Given that the future is so uncertain I have created three scenarios of what the future could look like for Nokia's Devices & Services division.
- Mild recovery (central case): Nokia establishes a stable number 3 position in smartphones, with 7% share in 2013 and 10% in 2015. Operating margin only recovers to 3%, before adding in patent revenues. This implies gross margins of 19% and operating expenses of 16% of sales.
- Stronger recovery: Windows 8 is a real success and the Nokia/Microsoft partnership blossoms. Nokia introduces a tablet in Q3 12, and over time establishes a strong number 3 position in smartphones, with share of 9% in 2013 and 12% in 2015. Operating margin recovers to 7%, with gross margins of 21%, and operating expenses 14% of sales.
- No real recovery/failure: Nokia fails to gain new traction with products, and purchasers move to Apple, Samsung and other Android vendors. Nokia's market share in smartphones doesn't rise above 6%, and the division remains loss-making. Nokia's value falls to patents and harvesting the rump of the mobile business.
My first two scenarios imply much lower SG&A spend. Nokia's D&S division had operating expenses of 26% of sales in Q1 12, which is obviously not compatible with Q1 smartphone gross margins of 16%. Part of this was due to the sudden deterioration in Nokia's business in Q1, but there is also an enormous opportunity for Nokia to cut wasteful R&D spending. Nokia spent 2.6x Apple's level of R&D spending in 2011, and this ratio was 7x in 2006-08. This money has clearly not been well spent! While Nokia does need to invest to create the right products for the future, this money must be spent wisely. Now that Nokia does not need to develop their own software, and Symbian maintenance has been outsourced to Accenture (ACN), Nokia should cut their R&D spend from the 13% of sales that it was in 2011 (this is a group level number). If they do this well and trim spending in other areas, Nokia's D&S operating expenses can be reduced from 21% of sales in 2011 to 16% of sales under the central scenario, and 14% under the stronger recovery scenario. I have valued the failure scenario on an asset basis, so R&D spend is less relevant.
Value of Devices & Services division
Central and upside scenarios
I have valued the central and upside scenarios based on 2015E earnings, added incremental cash earned by the business during the year 2013-15, and then discounted the value back to Q4 2012. I used 9x and 11x P/E multiples as Dell (DELL) is currently on 9x and Samsung is on 15x. Note that these numbers include corporate costs, which I have bundled in with the D&S division.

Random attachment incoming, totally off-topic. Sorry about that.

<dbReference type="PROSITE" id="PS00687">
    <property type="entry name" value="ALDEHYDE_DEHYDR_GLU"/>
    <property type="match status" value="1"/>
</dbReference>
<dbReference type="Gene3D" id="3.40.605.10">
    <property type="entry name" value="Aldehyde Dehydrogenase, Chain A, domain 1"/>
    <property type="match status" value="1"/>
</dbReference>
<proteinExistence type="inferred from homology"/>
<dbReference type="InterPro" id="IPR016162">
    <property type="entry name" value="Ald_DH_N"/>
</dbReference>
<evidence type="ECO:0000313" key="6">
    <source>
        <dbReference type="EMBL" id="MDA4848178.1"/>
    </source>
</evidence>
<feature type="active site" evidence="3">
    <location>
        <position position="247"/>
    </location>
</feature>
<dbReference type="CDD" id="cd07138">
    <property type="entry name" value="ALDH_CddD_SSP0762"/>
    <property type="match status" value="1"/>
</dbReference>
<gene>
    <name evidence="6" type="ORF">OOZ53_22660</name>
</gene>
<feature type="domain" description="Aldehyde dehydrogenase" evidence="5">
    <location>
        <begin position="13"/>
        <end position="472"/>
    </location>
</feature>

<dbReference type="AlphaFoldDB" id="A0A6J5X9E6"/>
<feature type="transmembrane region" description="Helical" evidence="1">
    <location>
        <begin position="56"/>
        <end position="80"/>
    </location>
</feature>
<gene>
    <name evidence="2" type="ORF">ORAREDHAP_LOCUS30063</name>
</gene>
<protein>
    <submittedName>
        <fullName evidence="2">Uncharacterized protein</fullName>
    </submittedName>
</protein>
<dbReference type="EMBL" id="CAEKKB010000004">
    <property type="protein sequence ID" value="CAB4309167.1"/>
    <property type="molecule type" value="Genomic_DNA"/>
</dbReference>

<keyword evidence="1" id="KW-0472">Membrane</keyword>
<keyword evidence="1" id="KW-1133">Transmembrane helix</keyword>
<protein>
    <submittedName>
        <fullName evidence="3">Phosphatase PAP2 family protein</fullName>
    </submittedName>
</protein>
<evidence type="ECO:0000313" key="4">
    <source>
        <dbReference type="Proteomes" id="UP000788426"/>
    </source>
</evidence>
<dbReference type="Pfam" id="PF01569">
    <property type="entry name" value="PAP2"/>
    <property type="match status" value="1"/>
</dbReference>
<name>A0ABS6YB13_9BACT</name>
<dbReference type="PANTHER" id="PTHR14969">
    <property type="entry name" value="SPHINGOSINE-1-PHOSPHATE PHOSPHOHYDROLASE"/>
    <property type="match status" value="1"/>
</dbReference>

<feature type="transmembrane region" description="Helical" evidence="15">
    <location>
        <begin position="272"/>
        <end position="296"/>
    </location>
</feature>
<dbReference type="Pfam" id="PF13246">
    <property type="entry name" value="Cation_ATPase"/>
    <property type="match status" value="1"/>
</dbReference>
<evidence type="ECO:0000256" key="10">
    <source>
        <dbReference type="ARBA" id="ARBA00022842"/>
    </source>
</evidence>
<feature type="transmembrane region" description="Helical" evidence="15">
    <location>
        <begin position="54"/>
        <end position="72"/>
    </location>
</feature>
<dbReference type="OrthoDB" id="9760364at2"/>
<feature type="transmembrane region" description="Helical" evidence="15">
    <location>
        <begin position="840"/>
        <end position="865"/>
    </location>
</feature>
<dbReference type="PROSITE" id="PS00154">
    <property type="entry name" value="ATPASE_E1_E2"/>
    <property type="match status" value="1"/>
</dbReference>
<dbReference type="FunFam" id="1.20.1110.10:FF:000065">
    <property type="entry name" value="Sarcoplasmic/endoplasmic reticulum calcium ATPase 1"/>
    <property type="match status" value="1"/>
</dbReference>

Please note that all historical numbers come from Nokia earnings releases, and can be accessed here. All projections are my own.
Under the downside cases the Devices & Services business does not return to profit. For these instances I have valued the business on a salvage value basis, using a low EV/Sales multiple and then adding estimates of the value of Nokia's patent portfolio.
I use an EV/Sales multiple of 0.15x for this scenario. This is low, and I apply it to the ex "other sales," which is mainly IPR royalties. I have taken this conservative approach because there isn't a clear buyer for a failing hardware business (excluding the patents) that is using the wrong platform. However the main value is in the patent portfolio. This is extremely difficult to value, but we do know that:
- The current IP royalty run rate is E500mn per year (per Q1 12 earnings release). Much of this comes from Apple, under the terms of the agreement announced in Q2 2011, and it may be 0.5% of iPhone and iPad revenues. We have limited information about the deal, but as they are secure payments I have valued them at E4bn. One nice aspect of these royalties is that they are a natural hedge - if Nokia does poorly then Apple is probably doing even better, and so Nokia benefits indirectly through additional royalties.